Expanded definition of “associate”
The new framework also relaxes the current requirement that a guarantor or charger in respect of a contingent asset be an “associate” of a scheme employer. The definition of “associate” is extended to include those with a pre-existing commercial or legal relationship with a scheme employer, provided that relationship has not been manufactured for the purposes of giving the contingent asset. The PPF will require to be satisfied both that the contingent asset was given as a result of the pre-existing relationship and that the person giving the contingent asset has a genuine and substantial reason for doing so, regardless of any payment or other consideration received by it as a result.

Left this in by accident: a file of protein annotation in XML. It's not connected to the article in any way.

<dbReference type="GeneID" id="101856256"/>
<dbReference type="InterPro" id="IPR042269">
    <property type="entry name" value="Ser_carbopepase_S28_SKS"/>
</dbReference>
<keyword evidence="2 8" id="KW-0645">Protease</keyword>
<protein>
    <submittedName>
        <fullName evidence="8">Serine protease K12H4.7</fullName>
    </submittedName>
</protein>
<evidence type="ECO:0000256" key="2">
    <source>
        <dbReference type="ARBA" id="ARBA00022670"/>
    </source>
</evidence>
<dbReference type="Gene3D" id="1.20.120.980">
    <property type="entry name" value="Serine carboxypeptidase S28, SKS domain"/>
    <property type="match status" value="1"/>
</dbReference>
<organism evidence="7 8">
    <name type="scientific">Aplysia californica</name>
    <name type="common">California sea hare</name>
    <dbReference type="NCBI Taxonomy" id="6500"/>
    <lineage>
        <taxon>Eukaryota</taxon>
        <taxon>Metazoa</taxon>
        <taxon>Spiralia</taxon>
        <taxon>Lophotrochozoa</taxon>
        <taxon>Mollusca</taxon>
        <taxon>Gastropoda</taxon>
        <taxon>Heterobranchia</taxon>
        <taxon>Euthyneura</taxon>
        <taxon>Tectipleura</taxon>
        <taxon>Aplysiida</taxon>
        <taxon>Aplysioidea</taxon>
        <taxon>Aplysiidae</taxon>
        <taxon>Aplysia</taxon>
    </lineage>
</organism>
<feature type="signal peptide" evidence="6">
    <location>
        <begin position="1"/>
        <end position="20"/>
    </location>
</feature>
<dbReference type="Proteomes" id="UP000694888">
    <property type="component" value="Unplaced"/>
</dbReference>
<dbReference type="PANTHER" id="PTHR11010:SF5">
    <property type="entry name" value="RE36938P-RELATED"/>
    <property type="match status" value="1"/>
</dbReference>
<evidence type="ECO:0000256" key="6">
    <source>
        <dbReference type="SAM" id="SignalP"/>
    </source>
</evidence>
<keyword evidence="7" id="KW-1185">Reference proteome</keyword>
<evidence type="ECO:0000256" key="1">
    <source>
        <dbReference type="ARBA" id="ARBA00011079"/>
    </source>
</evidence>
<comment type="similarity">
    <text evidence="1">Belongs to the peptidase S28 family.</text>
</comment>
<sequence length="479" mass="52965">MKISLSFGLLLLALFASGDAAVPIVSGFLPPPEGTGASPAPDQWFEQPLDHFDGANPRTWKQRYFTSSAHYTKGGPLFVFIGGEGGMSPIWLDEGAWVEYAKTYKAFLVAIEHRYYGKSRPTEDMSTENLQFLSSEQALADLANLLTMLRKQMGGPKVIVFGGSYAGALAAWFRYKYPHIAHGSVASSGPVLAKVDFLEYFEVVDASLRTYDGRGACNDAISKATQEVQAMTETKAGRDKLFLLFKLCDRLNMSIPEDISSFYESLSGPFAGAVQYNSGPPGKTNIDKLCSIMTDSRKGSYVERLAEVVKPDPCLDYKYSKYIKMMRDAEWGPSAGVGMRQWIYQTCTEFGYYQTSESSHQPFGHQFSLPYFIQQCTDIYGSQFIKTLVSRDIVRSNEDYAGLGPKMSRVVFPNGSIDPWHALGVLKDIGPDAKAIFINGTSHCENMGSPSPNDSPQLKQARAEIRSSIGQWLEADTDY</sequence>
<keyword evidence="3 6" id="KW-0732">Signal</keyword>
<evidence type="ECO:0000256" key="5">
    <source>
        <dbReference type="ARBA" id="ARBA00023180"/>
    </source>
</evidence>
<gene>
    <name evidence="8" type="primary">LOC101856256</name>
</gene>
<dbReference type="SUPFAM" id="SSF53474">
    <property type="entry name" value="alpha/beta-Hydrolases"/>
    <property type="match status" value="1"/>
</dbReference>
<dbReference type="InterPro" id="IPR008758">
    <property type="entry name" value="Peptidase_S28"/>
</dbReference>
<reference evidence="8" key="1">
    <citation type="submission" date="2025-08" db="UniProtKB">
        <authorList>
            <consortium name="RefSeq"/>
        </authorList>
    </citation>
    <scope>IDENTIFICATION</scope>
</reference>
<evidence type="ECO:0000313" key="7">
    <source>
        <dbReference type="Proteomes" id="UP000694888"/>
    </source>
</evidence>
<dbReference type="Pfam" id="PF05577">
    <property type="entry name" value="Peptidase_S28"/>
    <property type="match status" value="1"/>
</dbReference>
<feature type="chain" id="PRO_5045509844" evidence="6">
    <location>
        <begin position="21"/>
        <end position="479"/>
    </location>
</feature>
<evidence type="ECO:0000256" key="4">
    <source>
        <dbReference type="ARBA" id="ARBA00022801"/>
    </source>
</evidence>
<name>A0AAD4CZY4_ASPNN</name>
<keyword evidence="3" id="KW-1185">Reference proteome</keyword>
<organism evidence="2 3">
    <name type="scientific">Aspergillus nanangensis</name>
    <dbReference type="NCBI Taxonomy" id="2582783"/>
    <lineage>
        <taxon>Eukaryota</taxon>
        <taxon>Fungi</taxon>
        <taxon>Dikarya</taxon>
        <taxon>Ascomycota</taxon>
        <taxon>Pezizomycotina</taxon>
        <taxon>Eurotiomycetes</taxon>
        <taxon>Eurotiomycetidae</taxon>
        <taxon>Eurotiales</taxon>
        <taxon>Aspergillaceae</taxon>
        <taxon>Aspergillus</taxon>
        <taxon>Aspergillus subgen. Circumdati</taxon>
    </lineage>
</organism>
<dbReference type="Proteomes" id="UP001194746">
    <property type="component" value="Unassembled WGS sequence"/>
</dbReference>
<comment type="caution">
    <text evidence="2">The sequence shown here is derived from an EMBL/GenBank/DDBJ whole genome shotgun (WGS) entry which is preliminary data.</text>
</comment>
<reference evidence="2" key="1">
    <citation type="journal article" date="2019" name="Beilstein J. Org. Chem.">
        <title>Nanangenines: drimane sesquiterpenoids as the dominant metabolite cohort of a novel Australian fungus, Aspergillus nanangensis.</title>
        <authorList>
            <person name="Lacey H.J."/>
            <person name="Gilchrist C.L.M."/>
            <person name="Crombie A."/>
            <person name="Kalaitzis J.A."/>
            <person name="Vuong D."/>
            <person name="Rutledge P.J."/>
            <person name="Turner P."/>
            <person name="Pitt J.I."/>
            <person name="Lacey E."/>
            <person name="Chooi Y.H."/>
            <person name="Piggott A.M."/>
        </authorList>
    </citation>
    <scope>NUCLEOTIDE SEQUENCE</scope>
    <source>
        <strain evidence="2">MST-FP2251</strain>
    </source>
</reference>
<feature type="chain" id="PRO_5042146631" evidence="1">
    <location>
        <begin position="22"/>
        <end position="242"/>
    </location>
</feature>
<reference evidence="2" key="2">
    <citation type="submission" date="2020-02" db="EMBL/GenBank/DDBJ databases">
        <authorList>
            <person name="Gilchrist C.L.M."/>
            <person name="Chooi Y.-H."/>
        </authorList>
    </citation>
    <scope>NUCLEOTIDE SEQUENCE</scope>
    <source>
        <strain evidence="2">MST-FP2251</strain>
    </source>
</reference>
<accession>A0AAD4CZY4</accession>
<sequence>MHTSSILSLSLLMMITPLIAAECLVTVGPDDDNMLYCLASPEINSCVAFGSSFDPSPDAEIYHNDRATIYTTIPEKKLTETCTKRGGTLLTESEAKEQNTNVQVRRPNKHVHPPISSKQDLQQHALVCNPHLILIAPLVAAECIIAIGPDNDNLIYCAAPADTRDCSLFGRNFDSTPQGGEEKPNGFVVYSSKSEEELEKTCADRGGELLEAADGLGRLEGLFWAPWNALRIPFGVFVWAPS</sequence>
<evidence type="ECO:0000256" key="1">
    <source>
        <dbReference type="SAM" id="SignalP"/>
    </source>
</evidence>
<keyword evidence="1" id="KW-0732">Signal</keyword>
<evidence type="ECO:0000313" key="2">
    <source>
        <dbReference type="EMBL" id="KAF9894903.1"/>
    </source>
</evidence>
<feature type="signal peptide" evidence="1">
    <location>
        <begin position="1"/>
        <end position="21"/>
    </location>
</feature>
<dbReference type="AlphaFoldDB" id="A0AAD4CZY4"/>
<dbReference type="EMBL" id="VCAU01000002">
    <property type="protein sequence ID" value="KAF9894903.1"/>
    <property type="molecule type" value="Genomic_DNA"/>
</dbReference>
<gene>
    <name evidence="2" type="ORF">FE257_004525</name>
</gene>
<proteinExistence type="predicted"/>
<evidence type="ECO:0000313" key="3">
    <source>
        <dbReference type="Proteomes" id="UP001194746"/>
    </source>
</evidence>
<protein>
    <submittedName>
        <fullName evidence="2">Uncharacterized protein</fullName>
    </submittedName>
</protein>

Underfunding risk
Underfunding will no longer be calculated on the basis of a scheme’s assets and liabilities on a specific date. Instead the daily average of appropriate indices and rates over five years (i.e. for 2012/13, the five year period to 30 March 2012) will be applied to smooth scheme funding and reduce the influence of short-term volatility in the market.

In addition, investment risk will be included in the calculation of the PPF levy for the first time in 2012/13 via the application of a standard stress factor to a scheme’s asset value. The stress factor applied will vary by asset class. Investment risk will be calculated using the information on a scheme’s asset portfolio provided through Exchange. Schemes should ensure that full and accurate asset details are provided as, for example, setting out the asset split in a pooled fund can lead to a levy reduction.